I love that.  Change will always come with time, and often without our having any control over it--seasons, age, sickness, outward obstacles that prevent us from going where we want to go.  Growth, however, is an option.  Growth is born out of our reaction to whatever life throws our way.

Lately I've been focusing on that whole, "Bloom where you're planted" idea.  Part of that blooming means first rediscovering myself.  For too long I've played the victim of circumstance.  I can't seem to get ahead making any big changes, so I'm starting small.  These small steps are creating momentum, and I find that I'm accomplishing more, but more importantly, I'm remembering who I am.  That helps me remember to do the things I love. 

By making a priority to write, I am remembering that writing is a part of who I am.  It's how I express myself, how I best communicate with others.  I have stories in me that I need to tell, and I'm letting myself tell them now.  As I allow this part of me to bloom, as I accept my need to be this person, I am being more true to myself, and that will help me not only move forward but also live more fully where I am.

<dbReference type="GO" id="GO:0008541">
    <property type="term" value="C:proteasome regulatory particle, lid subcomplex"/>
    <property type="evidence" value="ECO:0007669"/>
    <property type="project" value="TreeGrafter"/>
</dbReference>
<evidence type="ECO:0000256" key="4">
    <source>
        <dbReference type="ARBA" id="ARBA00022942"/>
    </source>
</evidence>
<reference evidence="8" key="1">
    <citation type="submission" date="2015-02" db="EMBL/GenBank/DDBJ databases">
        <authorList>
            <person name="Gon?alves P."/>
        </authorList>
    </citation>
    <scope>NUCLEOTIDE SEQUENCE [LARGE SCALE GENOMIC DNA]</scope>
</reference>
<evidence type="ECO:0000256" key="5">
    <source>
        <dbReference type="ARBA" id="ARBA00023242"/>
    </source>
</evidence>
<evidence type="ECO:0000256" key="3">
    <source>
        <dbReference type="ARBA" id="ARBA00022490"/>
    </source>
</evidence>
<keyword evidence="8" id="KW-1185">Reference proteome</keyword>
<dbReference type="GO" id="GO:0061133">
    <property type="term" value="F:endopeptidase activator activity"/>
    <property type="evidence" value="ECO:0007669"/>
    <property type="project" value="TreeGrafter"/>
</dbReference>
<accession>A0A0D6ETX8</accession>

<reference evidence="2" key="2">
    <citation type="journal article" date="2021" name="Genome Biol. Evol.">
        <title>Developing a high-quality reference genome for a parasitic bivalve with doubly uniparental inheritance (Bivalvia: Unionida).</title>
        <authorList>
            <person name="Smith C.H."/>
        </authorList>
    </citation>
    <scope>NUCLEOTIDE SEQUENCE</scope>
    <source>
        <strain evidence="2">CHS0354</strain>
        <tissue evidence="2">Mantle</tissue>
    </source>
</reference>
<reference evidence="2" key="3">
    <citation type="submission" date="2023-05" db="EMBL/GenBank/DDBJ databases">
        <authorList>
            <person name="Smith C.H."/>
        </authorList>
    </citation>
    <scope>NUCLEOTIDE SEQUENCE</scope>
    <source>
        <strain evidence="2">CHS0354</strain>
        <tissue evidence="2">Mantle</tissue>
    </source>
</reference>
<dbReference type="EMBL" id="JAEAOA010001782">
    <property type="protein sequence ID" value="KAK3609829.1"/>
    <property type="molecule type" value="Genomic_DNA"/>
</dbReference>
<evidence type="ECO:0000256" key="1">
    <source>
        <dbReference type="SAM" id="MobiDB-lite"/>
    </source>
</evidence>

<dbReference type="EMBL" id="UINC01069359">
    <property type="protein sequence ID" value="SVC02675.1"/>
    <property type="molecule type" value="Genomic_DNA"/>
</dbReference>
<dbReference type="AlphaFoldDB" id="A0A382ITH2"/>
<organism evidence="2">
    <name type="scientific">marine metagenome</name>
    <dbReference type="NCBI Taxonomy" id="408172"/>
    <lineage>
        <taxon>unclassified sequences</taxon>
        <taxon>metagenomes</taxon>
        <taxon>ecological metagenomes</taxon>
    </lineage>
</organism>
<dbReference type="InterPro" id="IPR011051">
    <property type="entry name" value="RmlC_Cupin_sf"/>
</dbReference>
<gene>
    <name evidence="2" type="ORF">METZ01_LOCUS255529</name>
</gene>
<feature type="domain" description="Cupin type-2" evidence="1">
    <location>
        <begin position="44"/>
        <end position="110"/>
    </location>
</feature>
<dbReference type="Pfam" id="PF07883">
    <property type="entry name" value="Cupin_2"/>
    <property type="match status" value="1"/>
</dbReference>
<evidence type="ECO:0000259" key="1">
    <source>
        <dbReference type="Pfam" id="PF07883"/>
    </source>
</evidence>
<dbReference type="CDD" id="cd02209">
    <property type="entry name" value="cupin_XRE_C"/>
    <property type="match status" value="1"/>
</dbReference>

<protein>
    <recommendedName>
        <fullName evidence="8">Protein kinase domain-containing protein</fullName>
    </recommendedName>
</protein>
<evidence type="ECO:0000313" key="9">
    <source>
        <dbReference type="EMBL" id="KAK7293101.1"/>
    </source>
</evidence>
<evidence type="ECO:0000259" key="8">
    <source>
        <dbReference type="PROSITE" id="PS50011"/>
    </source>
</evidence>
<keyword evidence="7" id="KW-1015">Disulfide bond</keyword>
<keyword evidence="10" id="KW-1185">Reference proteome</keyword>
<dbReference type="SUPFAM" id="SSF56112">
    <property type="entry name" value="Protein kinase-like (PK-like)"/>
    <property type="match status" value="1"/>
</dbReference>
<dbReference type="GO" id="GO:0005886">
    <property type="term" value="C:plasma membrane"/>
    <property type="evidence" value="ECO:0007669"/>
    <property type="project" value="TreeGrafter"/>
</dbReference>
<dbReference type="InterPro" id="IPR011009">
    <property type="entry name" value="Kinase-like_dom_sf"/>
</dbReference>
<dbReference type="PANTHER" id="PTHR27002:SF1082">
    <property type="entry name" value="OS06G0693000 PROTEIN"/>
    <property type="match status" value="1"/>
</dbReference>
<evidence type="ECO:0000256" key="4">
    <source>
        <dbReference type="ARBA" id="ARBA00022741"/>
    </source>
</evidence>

In many ways, though I've changed and grown a lot over the years, I am still that immature, romantic college sophomore who made the song from an Old Navy sweater commercial her anthem.  She's a part of me, a part of who I have become, a part of who I am becoming.  The darkness that has fallen over my life these days is similar to the darkness I experienced before that revelation, but I've placed my hope once again in God and in His particular care for me.  

In my time of need, He is reminding me how much He cares for me.  He is telling me that He won't take away all the pain, because the pain brings me closer to His own suffering heart.  He wants to hold me close to His heart, to let His blood cover me and purify me.  He takes me the way I am.  He wants more for me than I want for myself, and when I give Him full reign over my life, He teaches me how to love myself better, and in turn, love others better.    

He takes me the way I am.

He takes you the way you are.

He loves us unconditionally.  Even if we keep making mistakes and falling and failing miserably and ignoring Him completely, He is still there to pick us up.  And He wants us to do this for each other.

I aspire.